James,

> I'm aware this is a common approach, but I'm
> personally not found of it.
>
> First of all, it confuses readers of the code.  What
> size board are we really dealing with here?  Why do
> these loops keep starting at 1 instead of 0?

    Code like:

World = Array.new(rows + 2,Array.new(columns + 2))
(1..rows).each do |row|
  (1..columns).each do |column|

    ...would hardly be confusing to the readers of the code.

> Second, it almost always still requires special
> cases.  For example, in the mentioned Game of Life,
> we must be sure organisms are not born into these
> border rows, or they'll change the results.

    No special cases.  The loops from 1..rows and 1..columns prevent the
unused rows and columns from generating new cells.

> Finally, it's wasteful.  I realize the memory is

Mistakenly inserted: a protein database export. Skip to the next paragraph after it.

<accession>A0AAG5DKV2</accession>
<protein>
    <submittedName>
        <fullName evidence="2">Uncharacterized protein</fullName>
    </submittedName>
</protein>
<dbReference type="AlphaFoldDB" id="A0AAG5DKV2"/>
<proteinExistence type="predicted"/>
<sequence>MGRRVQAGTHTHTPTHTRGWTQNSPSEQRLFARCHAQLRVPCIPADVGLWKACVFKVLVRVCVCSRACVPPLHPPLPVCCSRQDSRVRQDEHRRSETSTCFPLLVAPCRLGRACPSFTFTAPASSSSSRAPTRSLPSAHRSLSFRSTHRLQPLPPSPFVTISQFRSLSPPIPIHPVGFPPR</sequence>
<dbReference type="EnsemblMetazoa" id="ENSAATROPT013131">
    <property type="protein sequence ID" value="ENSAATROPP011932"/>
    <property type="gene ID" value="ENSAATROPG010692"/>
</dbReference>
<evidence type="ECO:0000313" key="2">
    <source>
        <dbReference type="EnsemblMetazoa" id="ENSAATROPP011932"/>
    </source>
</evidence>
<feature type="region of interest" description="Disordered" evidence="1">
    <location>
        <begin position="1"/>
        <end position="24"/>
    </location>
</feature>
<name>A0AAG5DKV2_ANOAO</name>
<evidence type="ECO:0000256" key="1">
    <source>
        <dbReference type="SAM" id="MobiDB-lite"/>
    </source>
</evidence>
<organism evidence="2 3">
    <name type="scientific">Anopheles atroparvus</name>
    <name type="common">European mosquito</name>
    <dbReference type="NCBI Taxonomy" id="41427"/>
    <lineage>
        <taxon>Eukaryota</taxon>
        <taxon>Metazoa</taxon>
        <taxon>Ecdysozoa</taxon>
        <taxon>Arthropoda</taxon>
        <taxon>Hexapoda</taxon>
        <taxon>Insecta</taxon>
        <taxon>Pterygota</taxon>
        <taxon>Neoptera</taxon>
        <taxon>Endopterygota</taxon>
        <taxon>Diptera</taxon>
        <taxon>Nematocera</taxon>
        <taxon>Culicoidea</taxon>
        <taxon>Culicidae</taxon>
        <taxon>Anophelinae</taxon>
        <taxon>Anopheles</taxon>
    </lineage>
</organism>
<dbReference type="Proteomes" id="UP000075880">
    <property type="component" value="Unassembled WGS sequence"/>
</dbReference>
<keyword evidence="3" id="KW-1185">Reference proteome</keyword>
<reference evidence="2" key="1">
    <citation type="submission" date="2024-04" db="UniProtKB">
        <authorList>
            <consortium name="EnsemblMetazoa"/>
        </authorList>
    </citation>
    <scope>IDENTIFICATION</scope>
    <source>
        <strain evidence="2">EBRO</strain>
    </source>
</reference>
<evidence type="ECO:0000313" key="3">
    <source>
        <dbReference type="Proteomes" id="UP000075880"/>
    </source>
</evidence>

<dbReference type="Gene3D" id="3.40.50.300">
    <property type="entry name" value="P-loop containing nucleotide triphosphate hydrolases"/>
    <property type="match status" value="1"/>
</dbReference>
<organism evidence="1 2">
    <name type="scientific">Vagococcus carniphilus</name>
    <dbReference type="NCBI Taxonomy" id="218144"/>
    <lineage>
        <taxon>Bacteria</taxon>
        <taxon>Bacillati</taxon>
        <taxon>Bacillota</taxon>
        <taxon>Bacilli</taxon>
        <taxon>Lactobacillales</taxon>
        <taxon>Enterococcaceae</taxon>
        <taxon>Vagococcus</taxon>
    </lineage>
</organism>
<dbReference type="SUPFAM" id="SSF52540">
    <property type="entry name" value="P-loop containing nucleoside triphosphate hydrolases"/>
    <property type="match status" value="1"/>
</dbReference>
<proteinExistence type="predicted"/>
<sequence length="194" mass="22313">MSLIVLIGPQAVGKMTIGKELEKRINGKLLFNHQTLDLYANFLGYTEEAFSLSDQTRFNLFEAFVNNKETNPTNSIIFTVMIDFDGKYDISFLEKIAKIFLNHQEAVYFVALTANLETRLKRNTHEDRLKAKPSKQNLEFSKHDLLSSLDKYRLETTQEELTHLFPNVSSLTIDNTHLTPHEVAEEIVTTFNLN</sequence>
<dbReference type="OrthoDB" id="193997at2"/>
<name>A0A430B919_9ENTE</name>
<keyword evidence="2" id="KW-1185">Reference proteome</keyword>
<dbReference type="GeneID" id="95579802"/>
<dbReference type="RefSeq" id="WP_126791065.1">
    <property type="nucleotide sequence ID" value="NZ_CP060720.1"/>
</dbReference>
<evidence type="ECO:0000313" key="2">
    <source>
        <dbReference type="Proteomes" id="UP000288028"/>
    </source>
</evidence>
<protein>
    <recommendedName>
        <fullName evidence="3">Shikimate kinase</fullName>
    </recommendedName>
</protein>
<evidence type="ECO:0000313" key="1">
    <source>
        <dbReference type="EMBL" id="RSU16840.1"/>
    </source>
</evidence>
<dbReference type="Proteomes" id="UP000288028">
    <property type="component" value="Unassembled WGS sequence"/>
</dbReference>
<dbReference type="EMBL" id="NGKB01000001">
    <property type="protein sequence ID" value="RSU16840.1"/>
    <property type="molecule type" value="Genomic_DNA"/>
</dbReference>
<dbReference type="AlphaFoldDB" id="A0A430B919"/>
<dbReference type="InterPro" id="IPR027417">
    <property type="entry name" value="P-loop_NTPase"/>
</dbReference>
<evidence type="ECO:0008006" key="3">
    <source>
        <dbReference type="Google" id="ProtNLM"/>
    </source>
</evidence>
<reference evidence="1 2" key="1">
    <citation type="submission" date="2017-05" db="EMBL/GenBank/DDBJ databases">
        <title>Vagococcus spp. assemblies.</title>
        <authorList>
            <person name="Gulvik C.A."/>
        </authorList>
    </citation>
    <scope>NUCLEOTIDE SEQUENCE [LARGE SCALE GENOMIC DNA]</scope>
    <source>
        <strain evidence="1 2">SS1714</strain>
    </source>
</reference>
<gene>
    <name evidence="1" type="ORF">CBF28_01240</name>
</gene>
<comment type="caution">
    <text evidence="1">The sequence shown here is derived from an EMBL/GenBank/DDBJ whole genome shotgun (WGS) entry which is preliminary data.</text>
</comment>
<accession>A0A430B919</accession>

> insignificant here, but it might not be in a bigger
> application.

    I guess wasteful is in the eye of the beholder.  The code is faster
and infinitely more readable at the expense of a few hundred bytes of
memory - that's a trade-off I'll make any day.

> My opinion is that it's better to address the real
> issue than just hide it away.

    To me, the real issue is the special cases and how to avoid them.

    I'm not going to get into an argument on this, it's just my opinion.
Your opinions may vary :o)

    - Warren Brown